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Cardiac Ultrasound

Acquiring ultrasound images of the heart can be challenging, but with practice, these images can provide valuable information to guide patient care. When imaging the heart, we aim to answer questions such as whether there is cardiac activity, the presence of large pericardial effusions, and if the image quality permits, we can evaluate global Left Ventricular function and identify any Regional Wall Motion Abnormalities that may suggest a coronary occlusion.

One of things that makes understanding Cardiac Ultrasound images comes down to how we have been trained and educated how to imagine the heart.  For the longest the time the model of the heart we have been provided is a static image typically with the right side of the heart colored blue and the left side of the heart colored red.  

Using cardiac ultrasound, we obtain live images of the heart, capturing two-dimensional cross-sectional views that reveal its actual movement. By adjusting our mental model of the heart, we can enhance our understanding of its function.

The Cardiology Convention

In ultrasound there are two primary conventions, the Standard Ultrasound Convention and the Cardiology Ultrasound convention.  These conventions affect where you will see Probe Orientation Marker placed on the on screen, but should not affect where you point the probe orientation marker on the probe to acquire the desired image. 

The Standard Ultrasound Convention:

In this convention you will see the probe orientation marker (Blue Dot for BFIQ probes) on the LEFT side of the screen.  This convention used for all ultrasound applications other than cardiac images, or using a phased array probe.  You will find the probe orientation marker of left side of the screen, when doing abdominal images, vascular scans, lung ultrasound ect. 

The Cardiology Ultrasound Convention:

In the cardiology convention, whenever you are using a probe in a Cardiac present or a Phased Array probe you will see the probe orientation marker on the RIGHT side of the screen. Why these two different conventions for the placement of the probe orientation marker? This a mystery of the universe that may never be solved.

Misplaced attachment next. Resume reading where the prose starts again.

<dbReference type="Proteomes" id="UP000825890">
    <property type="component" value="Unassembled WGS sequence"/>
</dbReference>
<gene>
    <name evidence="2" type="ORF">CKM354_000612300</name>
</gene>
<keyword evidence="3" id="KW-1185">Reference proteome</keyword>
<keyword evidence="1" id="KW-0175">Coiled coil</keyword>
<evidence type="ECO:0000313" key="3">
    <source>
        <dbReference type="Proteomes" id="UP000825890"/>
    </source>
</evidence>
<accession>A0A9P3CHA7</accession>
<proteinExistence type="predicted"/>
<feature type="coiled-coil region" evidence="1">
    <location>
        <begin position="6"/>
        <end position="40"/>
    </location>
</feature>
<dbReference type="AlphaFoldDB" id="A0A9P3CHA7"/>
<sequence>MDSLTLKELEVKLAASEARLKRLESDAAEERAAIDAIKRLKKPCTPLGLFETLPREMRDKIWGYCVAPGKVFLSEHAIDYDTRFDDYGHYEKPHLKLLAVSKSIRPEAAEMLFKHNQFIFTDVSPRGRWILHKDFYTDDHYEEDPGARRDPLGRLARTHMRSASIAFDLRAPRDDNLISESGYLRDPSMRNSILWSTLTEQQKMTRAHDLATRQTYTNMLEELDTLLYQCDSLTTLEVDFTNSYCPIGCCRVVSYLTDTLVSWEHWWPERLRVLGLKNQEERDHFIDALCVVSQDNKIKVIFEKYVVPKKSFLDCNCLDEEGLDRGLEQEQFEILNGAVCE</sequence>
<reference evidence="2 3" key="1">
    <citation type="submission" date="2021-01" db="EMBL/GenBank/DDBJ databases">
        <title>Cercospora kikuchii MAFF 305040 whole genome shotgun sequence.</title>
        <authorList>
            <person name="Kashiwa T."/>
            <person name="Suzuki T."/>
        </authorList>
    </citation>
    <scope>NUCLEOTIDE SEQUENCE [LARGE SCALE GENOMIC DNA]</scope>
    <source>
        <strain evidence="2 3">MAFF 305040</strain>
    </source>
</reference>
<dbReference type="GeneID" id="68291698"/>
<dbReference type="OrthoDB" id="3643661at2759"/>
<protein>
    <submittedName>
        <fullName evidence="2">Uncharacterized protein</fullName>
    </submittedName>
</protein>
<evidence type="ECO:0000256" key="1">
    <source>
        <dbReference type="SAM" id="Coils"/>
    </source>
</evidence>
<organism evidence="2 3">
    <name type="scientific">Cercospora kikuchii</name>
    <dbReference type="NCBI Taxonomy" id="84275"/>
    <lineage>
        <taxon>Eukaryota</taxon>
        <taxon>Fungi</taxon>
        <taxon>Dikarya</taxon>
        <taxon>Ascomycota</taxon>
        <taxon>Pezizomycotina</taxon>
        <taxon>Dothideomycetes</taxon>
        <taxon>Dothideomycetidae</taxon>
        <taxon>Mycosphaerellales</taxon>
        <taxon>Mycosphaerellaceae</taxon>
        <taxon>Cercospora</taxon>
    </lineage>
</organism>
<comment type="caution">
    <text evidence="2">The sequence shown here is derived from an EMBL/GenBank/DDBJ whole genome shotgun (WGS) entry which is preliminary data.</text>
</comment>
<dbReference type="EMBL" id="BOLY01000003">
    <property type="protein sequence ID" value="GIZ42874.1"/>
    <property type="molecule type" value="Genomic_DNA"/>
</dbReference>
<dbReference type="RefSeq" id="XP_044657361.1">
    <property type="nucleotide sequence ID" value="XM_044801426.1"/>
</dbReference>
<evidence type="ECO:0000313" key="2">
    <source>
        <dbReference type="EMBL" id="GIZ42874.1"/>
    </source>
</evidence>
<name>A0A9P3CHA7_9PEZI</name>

These two conventions may complicate or confuse you when acquiring cardiac images is when you trying to get an image of the heart using a non-cardiac preset or something other than a phased array probe.  It is still possible to get good images of the heart using these other probes or presets but the probe orientation marker will be on the left side of the screen. 

 

In these cases the image will be "flipped" 180* from what you are expecting to see.  This can confuse your interpretation of the image especially in situations when you are getting an Apical Four Chamber (A4C) view of the heart and trying to compare relative sizes of the Right and Left Ventricles.   

This is an Apical Four Chamber view using a the Aorta preset that defaults to the Standard Ultrasound Convention placing the probe orientation marker on the left side of the screen.  If we are not aware of this we can mistakenly identify the Left Ventricle as the Right Ventricle.

This is an Apical Four Chamber image taken in a cardiac preset with the probe orientation maker on the Right Side of the screen following the Cardiology Convention.

The Cardiac Cycle

This is a Parasteral Long Axis view of the heart.  This is a view of the heart that is taken from the left sternal border at about the same location you would place V2 for a 12-lead EKG.  In this view the top of the image would be the closest to the chest wall, the bottom of the image would be closer to the spine, the left side of the image would be towards the apex of the heart, and the right side of the image towards the base of the heart

RV = Right Ventricle

LV = Left Ventricle

MV =  Mitral Valve

AV = Aortic Valve

S1 = Closure of the Mitral Valve,

         beginning of Systole

S2 = Closure of the Aortic Valve,

        beginning of Diastole

Cardiac Imaging Windows:

Parasternal Long Axis 
(PLAX)

Probe/Preset:

Phased Array / Cardiac

Body Plane:

Relative to the heart 

Probe Indicator:

Towards Patient’s Right Shoulder

Depth:

At least 15cm

Location: